Thanks to the booming startup culture supported by the correct laws in the country, the show ‘Shark Tank India’ has sparked quite a frenzy among the populace in no time. But how did India handle this shift — with widespread support for a prime-time reality investing show?
“When we started, India was changing and a revolution was happening,” says Aman Gupta, who founded boAt in 2016. It was being replaced by a new India.” Since its launch in 2016, ‘boAt’ has become a shorthand for a line of durable, ultra-fashionable, and budget-friendly audio devices. Sameer Mehta, Aman Gupta’s co-founder, has carved out a place in the Indian market that was formerly dominated by Chinese and German companies. Shark Tank (USA) has played a significant role in realising Gupta’s ambitions and moulding him as an investor, according to him.
The Emmy-winning ABC series ‘Shark Tank’ was purchased by Sony Entertainment Television in 2021 with the intention of launching its own version, ‘Shark Tank India.’ The show premiered on December 16 and is currently airing on Sony TV weekdays from 9-10 p.m. The show’s structure is straightforward: aspiring startup companies pitch their business plans to a panel of angel capitalists known as “Sharks.”
The Sharks of the Season:
The Sharks, who have invested Rs. 41.68 crore in 67 eligible start-ups, are among the most well-known personalities in the corporate world today. Aman Gupta (co-founder of boAt), Ashneer Grover (MD and co-founder of fintech firm BharatPe), Ghazal Alagh (co-founder of Mamaearth), Vineeta Singh (CEO and Co-founder of SUGAR Cosmetics), Anupam Mittal (founder of Shaadi.com), Namita Thapar (Executive Director of Emcure Pharmaceuticals), and Peyush Bansal are among the (Co-founder and CEO of Lenskart).
Highlighted investments of the Shark Tank India:
Shark Tank has struck a chord with the aspiring, hard-working masses who have a vision and stake in India’s future in a relatively short period of time since its release. The stories from across India taking centre stage to carve out their identities via entrepreneurial energy are particularly fascinating to watch. The Sharks have negotiated awe-inspiring partnerships with new ventures ranging from technology startups to food-related firms.
Peeschute is a startup that makes affordable unisex disposable pee Bags as part of its mission to improve toilet hygiene. The creator, Siddhant Tawarawala, of Jalna, Maharashtra, has reached a deal with Aman Gupta for a sum of 75 lakhs in exchange for a 6% equity stake. Similarly, Skippi Pops, a Hyderabad-based Ice Pops company, raised the most money with all five sharks investing in a 15 percent equity stake. This also emphasises the need of commercial relationships.
The Shark Tank India’s USP has been in highlighting India’s untapped innovation potential, which is rooted when companies like Annie – a braille learning gadget – discuss their desire to give back to society. Shark tank’s shark Vineeta Singh, an IIM-A graduate who left an investment banking career with a one-crore salary on the table, discusses the importance of vision in the process. “When I turned down the position, it made the front pages of the newspapers.” But, with a different perspective and a lot of time, I was able to make my own headlines, with SUGAR cosmetics being valued at 500 crores.”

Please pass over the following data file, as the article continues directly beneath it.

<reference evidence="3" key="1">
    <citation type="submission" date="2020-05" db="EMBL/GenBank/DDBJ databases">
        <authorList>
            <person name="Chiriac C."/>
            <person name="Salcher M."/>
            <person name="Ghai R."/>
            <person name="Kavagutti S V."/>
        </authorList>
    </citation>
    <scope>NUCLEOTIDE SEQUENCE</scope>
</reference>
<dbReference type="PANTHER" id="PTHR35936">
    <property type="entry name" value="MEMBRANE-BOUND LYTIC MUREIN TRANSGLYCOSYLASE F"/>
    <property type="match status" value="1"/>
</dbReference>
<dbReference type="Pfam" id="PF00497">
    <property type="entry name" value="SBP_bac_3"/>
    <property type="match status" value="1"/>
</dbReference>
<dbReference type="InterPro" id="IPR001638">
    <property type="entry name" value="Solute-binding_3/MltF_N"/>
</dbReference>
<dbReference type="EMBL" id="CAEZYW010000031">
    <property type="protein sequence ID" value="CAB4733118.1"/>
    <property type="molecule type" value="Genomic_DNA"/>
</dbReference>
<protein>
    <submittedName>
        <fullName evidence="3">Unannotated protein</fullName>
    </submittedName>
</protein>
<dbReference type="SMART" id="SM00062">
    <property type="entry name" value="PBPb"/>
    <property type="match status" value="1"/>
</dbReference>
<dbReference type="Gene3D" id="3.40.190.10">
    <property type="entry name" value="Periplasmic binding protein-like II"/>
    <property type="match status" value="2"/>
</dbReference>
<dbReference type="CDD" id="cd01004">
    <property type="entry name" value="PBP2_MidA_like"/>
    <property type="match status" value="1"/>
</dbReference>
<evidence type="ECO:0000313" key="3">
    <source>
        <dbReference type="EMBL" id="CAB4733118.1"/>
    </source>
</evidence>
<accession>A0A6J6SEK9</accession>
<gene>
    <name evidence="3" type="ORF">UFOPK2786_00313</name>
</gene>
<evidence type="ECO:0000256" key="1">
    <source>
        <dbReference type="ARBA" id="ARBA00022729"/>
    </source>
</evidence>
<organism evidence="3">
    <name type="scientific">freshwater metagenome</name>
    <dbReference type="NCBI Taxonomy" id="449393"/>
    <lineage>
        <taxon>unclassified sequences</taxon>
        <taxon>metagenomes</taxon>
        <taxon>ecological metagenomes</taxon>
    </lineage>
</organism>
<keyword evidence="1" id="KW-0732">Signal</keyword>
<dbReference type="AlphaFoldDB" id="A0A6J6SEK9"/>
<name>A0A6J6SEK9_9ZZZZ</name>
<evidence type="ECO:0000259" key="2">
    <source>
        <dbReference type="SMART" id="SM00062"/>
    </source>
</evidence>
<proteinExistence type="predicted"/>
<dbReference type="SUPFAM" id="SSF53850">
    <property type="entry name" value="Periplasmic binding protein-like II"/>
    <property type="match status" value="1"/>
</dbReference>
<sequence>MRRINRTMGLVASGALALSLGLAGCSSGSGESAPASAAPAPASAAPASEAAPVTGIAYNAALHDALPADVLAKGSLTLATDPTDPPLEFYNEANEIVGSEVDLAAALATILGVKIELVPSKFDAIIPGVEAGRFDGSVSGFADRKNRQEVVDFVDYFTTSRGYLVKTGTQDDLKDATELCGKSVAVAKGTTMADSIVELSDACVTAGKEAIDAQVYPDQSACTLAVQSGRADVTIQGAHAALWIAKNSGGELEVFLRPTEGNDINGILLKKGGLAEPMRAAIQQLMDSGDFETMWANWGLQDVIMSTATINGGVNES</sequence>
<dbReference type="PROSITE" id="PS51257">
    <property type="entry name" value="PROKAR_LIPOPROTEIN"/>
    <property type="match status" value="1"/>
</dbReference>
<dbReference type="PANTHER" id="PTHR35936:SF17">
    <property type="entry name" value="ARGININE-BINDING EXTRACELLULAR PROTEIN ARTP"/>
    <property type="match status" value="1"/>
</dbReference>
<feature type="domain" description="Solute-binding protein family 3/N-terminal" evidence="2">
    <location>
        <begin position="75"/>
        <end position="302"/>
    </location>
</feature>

The show’s premise allows viewers to observe how transactions are made, ideas are materialised through commerce, networking boosts community building, and businesses come up with imaginative solutions to society’s problems. The audience is humbled by observing the path of a promising firm of tomorrow taking shape, rather than the success stories being celebrated.
In some ways, this encourages small-town entrepreneurs, particularly women, to carve out their own identity through the capital. The tale of Rakhi, a millennial entrepreneur who left her home after receiving criticism for co-founding EventBeep, a community network software for college campuses, was inspiring. Apart from offering the initiative Rs. 30 lakhs in exchange for 2% equity, Ashneer Grover was interested in gifting Rakhi Rs. 10 lakhs in exchange for a personal 0.5 percent stock share to insure her future.
Anupam Mittal, one of the sharks in the shark tank, feels that the years 2020-2030 will be a “decade of entrepreneurship.” India also added 33 more Unicorns to its list in 2021. There was an undercurrent of entrepreneurial energy seeking to be valued that led to the creation of unicorns (entrepreneurs valued at $1 billion or more) and a robust ecosystem of rising startups. The government of Narendra Modi (who has expertise carving out market-driven growth in Gujarat) began the Start-Up India initiative in 2014, allowing this potential to be realised.
A slew of obsolete colonial-era restrictions and socialist-era red-tapeism were removed, and the ease-of-doing-business was actively improved. On a policy level, innovative new business strategies were devised in collaboration with various ministries. Since then, a new generation of “wealth creators” has seen the Indian start-up industry as having a promising future. Shows like ‘Shark Tank India’ are an example of the same Start-Up cult that has given rise to this culture. It’s where great ideas collide with big brains, resulting in a “new idea of India” being mapped out.